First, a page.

As the population of English learners in our public schools continues to rise across the nation, school districts are searching for ways to successfully educate our students who are learning English as a new language. We have discovered through decades of research and experience that the key to success is to get everyone on board—students, teachers, administrators, parents, and the community. As a secondary principal and instructional leader, you can play a vital role in this endeavor by setting the tone and expectations for your school staff and the community at large. Fortunately, a new resource has recently been published by a trusted and respected source, TESOL International Association (, that will assist you in ensuring that best practices are in place for your English learners. The 6 Principles for Exemplary Teaching of English Learners: Grades K–12 (TESOL, 2018) is a succinct and practical text for you to explore with your school improvement or leadership team, with study questions and resources available on the book’s companion website. This article provides a short summary of the principles with sample applications to help you put them into practice.

Principle 1: Know Your Learners

English learners across the country are a diverse group of students from various countries and cultures. The English learners in your school district may represent this diversity, or they may belong to only one or two main cultural or language groups. Whatever the demographic, it is important to know who your learners are and what experiences they come with so you can determine what these students need to adjust to their new culture and be academically successful.

To know the learners in your school and help them adjust to their new situation, you can:

  • Learn about the cultures of your students and encourage staff to do so—your families will appreciate your interest. As a start, you can gain information from the website Be sure to engage translators and interpreters, as needed, so that parents understand the communication coming from the school and the school understands the families’ needs.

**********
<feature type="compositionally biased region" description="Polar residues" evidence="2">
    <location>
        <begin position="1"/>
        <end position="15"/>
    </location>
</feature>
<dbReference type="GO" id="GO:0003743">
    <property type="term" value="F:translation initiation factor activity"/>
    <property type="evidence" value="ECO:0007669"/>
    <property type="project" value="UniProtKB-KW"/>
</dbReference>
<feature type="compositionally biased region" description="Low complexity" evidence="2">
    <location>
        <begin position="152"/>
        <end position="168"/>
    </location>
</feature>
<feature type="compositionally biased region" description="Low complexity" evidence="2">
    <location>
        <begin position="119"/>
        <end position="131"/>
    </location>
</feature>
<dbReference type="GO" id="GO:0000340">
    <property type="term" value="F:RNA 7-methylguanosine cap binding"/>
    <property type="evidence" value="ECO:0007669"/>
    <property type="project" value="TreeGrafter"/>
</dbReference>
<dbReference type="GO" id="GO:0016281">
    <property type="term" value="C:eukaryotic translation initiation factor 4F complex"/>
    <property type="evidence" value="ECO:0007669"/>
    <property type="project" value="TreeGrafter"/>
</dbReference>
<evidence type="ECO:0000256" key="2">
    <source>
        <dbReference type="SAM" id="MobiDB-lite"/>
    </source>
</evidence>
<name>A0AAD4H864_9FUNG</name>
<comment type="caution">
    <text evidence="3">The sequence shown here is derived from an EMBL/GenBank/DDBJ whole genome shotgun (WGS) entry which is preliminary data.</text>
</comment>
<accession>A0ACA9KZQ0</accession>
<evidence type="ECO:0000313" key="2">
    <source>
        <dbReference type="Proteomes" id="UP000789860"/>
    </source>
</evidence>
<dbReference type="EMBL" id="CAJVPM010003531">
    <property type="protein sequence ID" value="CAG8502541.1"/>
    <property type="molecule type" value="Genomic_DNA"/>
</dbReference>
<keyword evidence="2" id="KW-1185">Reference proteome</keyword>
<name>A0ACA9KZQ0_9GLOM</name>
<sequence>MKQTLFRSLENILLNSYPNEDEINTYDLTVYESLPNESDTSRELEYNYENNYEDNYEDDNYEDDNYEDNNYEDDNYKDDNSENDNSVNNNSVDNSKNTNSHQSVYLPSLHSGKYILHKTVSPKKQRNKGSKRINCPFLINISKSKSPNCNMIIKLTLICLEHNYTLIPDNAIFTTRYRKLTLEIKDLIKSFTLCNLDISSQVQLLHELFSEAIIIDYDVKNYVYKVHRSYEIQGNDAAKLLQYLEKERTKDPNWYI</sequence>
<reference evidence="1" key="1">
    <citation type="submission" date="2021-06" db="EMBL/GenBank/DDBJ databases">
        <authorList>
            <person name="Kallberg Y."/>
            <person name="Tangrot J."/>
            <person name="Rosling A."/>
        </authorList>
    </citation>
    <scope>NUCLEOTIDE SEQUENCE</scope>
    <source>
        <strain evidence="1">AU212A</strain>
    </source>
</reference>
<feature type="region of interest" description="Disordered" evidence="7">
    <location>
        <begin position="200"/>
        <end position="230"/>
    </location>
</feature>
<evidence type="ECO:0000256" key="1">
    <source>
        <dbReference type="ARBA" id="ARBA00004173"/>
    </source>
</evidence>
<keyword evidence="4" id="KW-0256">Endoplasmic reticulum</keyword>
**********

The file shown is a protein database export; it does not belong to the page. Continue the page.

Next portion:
• Encourage staff to affirm the strengths, capabilities, and rich experiences that English learners bring to the learning community, rather than viewing these students as having a deficit because they do not yet know English.
  • Conduct interviews with new students and their families so that you know their educational and social/emotional history and can meet their needs in these areas. If possible, conduct home visits and/or meet with families in their communities. Consider providing school supplies as a “welcome gift” for new arrivals.
  • Listen to your staff as they become informed and describe issues and concerns regarding their English learners. Problem-solve together to get the appropriate academic, social, and emotional supports in place.

Principle 2: Create Conditions for Language Learning

Students learn best when they feel comfortable, respected, and free to make errors, which are a natural part of learning a language. When you visit classrooms, evaluate the learning environment to see whether English learners are taking risks and participating. Are the students working in small groups so that English learners feel comfortable speaking and asking questions? Are the instructional materials differentiated so that all students can access the subject matter? Here are a few other ways to create optimal learning conditions that foster a safe, welcoming school environment:

  • Hire bilingual staff, especially for the front office. It’s the first place a new family will likely encounter.
  • Aim to hire content-area teachers who also have a bilingual or ESL/ESD endorsement and/or teachers who have experience working with other cultures. Additionally, consider hiring bilingual paraeducators who can help English learners adjust to their new environment and create a vital link with families. You can find more information about the significant role that paraeducators can play in the total program for English learners in the recently published The 6 Principles Quick Guide for Paraeducators (Amaral, 2019).
  • Make multilingualism part of school culture. If you speak another language, speak it to students, or try to learn a few words in their languages. Use multilingual signage in hallways.
  • Support the use and development of home languages. Make sure teachers understand the role that home language can play in learning English and content subjects.

Principle 3: Design High-Quality Lessons for Language Development

Teachers need to use effective strategies to help English learners acquire content and language. English learners must be active learners, not passive students sitting in the back of the room; however, many teachers feel unprepared to teach English learners because they were never trained in this area. Assist your staff in gaining the skills they need in the following ways:

  • Look for professional development opportunities provided by your state, universities, TESOL International Association, or local TESOL affiliates. Set aside funds for these conferences
  • and follow up during classroom observations.
  • Encourage collaboration between ESL/English language development (ELD) teachers and content teachers, and consider establishing co-planning and co-teaching opportunities.
  • Set aside funds for teachers to purchase supplementary materials at various language proficiency levels and in students’ home languages.
  • Ask your ESL/ELD teachers to share effective strategies such as graphic organizers, pictures, videos, and home language support through a bilingual “buddy” or translation website. Introduce your staff to the “GO TO Strategies” available through; encourage your staff to try out these strategies and discuss their successes and challenges.